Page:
When can I shower or bathe?
You can shower the day after surgery. To ensure that your incision heals properly, we do not want you to bathe or get into a swimming pool for at least 10 days. If you have scabs on your incision after that time, you may not get into a pool until it is healed. If you have questions about swimming or bathing, please call one of the nurses.
What about using a hot tub or whirlpool?
Because of the heat and bacteria in the water, we do not want you to use a hot tub or whirlpool for six weeks.
How long do I have to wear the stockings?
You should wear them for three weeks. During the three weeks you must wear the stockings during the day, but may remove them at night. These should be worn on both legs after surgery. You will be issued an extra pair before you are discharged from the hospital.
What positions can I sleep in?
You may sleep on your back, or on either side. If you choose to sleep on your side, make sure to put a pillow between your legs for the first three weeks. You can not sleep on your stomach for 3 weeks. Your physical therapist will assist you initially into this position. Do not do it on your own your first time. The physical therapist will give you cues on how to do so safely on your own.
When can I restart the meds I was told to stop prior to surgery?
Usually as soon as you are discharged from the hospital, but check with Dr. Berger’s office if there are any medications in question.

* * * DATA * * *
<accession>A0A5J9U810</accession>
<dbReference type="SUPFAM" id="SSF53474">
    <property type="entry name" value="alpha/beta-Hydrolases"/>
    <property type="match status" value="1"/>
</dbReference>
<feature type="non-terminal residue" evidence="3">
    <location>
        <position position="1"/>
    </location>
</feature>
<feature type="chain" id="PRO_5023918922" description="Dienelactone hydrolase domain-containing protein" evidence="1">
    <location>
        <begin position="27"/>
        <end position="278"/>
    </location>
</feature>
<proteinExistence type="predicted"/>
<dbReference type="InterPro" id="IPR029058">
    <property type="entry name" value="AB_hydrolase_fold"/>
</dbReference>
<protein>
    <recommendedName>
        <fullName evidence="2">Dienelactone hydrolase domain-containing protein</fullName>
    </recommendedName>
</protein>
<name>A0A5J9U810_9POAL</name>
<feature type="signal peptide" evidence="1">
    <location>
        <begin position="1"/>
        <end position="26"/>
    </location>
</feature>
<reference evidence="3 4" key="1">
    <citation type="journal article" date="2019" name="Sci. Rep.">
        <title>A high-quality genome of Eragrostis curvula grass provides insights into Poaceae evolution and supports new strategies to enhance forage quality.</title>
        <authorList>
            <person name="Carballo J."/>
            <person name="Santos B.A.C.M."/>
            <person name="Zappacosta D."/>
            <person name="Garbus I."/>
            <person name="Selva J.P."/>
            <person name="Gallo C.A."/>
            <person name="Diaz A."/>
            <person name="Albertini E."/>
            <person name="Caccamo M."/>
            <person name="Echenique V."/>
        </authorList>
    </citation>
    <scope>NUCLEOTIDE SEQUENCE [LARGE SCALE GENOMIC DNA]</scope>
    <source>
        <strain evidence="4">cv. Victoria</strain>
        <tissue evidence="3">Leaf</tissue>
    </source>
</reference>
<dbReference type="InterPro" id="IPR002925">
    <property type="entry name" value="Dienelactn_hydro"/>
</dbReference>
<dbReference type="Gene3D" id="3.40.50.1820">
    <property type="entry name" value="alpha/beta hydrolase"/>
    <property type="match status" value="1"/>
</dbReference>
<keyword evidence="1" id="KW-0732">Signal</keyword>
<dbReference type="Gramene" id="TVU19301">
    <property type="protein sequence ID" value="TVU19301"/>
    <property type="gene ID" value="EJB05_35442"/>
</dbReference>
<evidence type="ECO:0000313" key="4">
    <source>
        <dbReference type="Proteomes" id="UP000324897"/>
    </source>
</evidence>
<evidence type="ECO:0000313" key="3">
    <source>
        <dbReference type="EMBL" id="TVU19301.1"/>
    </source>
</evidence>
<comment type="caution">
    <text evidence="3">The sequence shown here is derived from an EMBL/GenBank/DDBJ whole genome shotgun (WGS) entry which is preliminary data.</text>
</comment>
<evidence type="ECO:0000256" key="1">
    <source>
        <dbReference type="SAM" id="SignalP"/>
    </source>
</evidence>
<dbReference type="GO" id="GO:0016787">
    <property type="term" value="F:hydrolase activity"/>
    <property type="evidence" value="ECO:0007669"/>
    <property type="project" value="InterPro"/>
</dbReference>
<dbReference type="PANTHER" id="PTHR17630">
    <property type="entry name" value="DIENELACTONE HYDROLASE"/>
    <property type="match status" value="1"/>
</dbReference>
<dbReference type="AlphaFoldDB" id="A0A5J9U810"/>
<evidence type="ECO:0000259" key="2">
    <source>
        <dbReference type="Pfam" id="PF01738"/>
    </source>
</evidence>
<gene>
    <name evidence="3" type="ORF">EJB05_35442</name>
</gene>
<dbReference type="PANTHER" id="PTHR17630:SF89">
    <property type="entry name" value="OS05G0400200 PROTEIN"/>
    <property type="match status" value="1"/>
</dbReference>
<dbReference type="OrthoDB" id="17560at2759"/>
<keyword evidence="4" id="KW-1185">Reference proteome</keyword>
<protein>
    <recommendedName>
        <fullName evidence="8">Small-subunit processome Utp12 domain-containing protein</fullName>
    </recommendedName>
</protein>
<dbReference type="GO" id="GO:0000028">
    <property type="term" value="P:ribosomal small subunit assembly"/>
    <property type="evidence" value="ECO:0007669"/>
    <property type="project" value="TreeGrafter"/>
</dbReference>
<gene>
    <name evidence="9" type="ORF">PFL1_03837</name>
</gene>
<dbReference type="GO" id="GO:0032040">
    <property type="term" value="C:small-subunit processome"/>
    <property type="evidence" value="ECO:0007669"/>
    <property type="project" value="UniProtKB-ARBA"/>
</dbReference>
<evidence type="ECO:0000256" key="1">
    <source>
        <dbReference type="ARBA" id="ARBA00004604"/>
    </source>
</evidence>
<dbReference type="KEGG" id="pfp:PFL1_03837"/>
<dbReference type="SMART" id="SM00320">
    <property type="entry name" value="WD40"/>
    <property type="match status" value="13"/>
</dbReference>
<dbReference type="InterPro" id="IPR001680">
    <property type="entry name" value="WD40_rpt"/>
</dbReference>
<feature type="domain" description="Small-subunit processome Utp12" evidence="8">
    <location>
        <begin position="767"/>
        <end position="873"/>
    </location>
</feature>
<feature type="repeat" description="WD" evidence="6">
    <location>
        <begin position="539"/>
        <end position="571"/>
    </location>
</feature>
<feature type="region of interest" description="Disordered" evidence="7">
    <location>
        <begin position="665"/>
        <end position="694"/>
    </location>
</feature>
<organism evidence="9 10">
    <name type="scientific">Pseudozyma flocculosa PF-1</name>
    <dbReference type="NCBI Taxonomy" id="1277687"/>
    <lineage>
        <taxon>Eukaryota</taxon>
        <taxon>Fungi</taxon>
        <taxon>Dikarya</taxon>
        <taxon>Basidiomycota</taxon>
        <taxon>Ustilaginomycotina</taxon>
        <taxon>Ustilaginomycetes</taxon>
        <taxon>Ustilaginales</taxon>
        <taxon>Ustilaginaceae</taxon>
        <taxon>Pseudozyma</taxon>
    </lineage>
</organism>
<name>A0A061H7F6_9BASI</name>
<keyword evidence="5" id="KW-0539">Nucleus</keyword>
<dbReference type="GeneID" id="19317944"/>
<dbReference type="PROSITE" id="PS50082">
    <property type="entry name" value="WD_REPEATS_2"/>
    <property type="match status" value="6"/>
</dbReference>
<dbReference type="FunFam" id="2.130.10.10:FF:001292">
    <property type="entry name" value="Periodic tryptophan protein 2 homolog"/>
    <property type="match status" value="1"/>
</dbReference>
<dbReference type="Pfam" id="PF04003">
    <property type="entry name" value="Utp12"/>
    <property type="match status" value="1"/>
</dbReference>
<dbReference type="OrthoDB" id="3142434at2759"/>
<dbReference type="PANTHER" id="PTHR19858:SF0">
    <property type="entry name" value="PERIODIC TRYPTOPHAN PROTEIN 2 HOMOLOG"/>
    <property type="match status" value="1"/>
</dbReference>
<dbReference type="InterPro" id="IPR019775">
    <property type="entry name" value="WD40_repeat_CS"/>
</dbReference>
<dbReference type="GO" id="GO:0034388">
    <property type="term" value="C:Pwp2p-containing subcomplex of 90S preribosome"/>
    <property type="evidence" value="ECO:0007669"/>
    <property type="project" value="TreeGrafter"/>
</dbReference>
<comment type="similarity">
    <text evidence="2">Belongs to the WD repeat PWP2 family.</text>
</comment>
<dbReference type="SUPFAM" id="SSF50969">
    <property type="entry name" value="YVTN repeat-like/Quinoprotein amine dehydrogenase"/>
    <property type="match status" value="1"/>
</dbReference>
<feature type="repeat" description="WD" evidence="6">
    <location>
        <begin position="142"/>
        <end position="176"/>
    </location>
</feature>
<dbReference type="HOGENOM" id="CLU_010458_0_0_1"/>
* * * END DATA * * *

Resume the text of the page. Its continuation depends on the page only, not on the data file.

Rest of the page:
Now that I am no longer requiring narcotic pain medication, what can I take if I should experience discomfort?
You may take Tylenol or Extra-Strength Tylenol. Because you are already taking an anti-inflammatory (Voltaren), you may not take over the counter medication, such as Advil or Aleve (Ibuprofen).
What should I do if I think my joint is infected?
As stated above, you will experience some bruising and swelling after surgery. In addition, you may notice a small amount of yellowish or pinkish drainage. You should contact the office if you have a large amount of drainage that has saturated through your clothing, if the drainage is yellowish/cloudy or if you are running a consistent temperature of 101.5, or if you have a new onset of pain that is not controlled by your pain medications. These symptoms do not mean that you are infected, but are symptoms we should be notified of.
When should I take antibiotics? Who will give me the antibiotics? How long should I take the antibiotics? You should take antibiotics before the following procedures:
Please contact the office to obtain the antibiotic from Dr. Berger. You will receive either Amoxicillin or Clindamycin, and the dosage is four tablets one hour prior to the procedure. Do not schedule any of the above appointments starting 3 weeks before surgery up until 3 months after surgery. This is a lifelong precaution.
When to call Dr. Berger’s office: